Thursday, 26 January 2012

What is mysticism?

 I like to think of mysticism as the art of meeting reality, or the art of richer and deeper awarenesses. ... It is an experience that comes unbidden ... [It is] a very special experience ... of that Oneness, a rare and wonderful realization of what always is but of which we are seldom aware, flooding in to overwhelm the illusion of aloneness, separateness. ... There are moments when life seems vivid and resplendent, when a more than mortal splendor breaks in, when there is a touch of grandeur and of glory in just being alive. ... In our experience ... of those moments when we're rapturously one with the wonder of all that is, we have some indication of what has been meant by the mystic experience. 
Jacob Trapp was a Unitarian Universalist minister who served congregations in Salt Lake City, Denver, and Summit, New Jersey, he was the editor of Modern Religious Poems and author of the hymn, “Wonders Still the World Shall Witness.”

Prayers by Jacob Trapp

Wednesday, 18 January 2012

Fire in the darkness

Fire illuminated the darkness,
swinging in arcs and swirls
A fire-juggler in the street
Fire in the darkness
primordial comfort
primordial magic
I stopped to admire the dancing flames,
the skill of the juggler
maintaining three flaming torches in the air at once.

Friday, 13 January 2012

epiphany moments

It's still the season of Epiphany, until Candlemas / Imbolc.

Malcolm Guite's epiphany poem today reminds us that epiphany is about seeing things differently, perceiving something with the eye of the heart, opening the way from heaven to earth.

Sometimes one meets a person who is illuminated from within, or perceives the world and nature as illuminated from within. Sometimes gazing at the Moon and the stars can bring about an awareness of the numinous.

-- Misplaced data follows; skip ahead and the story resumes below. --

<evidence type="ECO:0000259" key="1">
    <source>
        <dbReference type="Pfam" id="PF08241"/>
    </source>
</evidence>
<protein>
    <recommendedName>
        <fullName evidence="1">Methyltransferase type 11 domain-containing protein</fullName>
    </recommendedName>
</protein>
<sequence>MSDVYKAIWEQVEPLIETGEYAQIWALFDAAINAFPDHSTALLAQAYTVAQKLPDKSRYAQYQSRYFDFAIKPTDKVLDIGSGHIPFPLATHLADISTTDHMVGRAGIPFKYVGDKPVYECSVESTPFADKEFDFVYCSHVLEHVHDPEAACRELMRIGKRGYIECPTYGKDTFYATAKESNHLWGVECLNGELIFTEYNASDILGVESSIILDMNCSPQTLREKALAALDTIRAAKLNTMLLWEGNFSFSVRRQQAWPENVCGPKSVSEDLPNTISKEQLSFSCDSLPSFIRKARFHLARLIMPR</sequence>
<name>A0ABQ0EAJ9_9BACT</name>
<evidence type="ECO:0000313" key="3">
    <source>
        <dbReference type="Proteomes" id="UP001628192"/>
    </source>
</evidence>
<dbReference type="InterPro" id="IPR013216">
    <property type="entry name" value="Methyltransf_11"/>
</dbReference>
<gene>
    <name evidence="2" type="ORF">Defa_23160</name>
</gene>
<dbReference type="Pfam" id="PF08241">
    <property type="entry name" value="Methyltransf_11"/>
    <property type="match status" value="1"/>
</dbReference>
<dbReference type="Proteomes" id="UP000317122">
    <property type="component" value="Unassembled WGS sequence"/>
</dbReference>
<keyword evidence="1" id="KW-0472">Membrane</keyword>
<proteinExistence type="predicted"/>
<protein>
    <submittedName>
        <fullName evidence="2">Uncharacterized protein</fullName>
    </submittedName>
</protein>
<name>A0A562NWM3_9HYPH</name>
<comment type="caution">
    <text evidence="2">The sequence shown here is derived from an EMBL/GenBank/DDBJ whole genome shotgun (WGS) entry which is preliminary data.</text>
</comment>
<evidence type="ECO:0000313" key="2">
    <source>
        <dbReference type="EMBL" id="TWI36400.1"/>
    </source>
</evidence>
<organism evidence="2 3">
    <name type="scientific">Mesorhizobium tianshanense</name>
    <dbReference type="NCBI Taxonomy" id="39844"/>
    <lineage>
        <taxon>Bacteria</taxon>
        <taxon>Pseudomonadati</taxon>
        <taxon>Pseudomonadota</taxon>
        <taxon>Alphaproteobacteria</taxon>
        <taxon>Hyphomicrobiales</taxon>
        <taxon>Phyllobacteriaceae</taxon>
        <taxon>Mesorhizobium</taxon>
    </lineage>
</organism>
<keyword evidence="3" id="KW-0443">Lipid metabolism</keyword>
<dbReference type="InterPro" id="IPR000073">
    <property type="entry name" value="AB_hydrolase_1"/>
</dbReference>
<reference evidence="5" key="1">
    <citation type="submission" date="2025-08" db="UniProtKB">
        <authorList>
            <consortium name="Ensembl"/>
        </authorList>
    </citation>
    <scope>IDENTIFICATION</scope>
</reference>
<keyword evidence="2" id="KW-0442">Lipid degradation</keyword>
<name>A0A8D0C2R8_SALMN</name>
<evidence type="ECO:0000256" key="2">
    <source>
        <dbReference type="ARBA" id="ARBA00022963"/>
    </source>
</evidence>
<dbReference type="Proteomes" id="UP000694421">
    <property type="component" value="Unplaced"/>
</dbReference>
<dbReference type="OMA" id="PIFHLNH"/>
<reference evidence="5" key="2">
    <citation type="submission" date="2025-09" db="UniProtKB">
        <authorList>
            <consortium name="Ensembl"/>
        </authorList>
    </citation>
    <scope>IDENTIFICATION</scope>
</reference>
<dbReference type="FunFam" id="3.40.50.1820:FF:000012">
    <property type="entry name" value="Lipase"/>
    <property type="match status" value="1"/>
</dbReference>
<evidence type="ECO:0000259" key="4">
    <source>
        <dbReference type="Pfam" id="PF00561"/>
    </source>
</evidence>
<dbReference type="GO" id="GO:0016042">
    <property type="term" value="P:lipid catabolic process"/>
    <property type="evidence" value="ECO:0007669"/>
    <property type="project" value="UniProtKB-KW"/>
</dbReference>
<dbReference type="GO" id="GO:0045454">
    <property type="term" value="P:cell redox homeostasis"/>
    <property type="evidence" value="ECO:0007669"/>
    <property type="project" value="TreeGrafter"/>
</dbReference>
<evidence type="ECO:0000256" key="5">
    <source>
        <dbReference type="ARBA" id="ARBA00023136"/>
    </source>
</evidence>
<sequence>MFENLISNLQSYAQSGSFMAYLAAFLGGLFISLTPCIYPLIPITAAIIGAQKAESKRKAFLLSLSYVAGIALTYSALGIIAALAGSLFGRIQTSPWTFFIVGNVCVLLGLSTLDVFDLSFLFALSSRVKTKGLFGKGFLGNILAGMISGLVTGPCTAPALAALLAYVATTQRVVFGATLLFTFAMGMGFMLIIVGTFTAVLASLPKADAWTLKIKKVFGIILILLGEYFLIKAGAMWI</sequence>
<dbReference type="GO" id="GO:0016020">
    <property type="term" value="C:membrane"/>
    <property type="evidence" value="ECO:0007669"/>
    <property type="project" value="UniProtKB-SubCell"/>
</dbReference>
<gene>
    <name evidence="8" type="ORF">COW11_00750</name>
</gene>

This set me thinking about the experience of epiphany as a moment of transformation. As Blake put it, "if the doors of perception were cleansed, we would see everything as it is - infinite". Blake it was who saw angels in the trees, and heaven in a flower.
To see a world in a grain of sand,
And a heaven in a wild flower,
Hold infinity in the palm of your hand,
And eternity in an hour. 
William Blake - Auguries of Innocence

I have had moments of transformed perception when I perceived the numinosity of everything, as it were the immanent indwelling divine light shining though things. These moments cannot be induced, they just happen, a gift from the universe to remind us that all shall be well, and all shall be well, and all manner of things shall be well. Even through the suffering and the sorrow.

It is hard, in the experience of the daily grind, of feeling depressed, sad and lonely, to recall these experiences and make them live. Perhaps that is what meditation and contemplative prayer is for - to open the way for the numinous to make itself felt.

Monday, 9 January 2012

In praise of Alain de Botton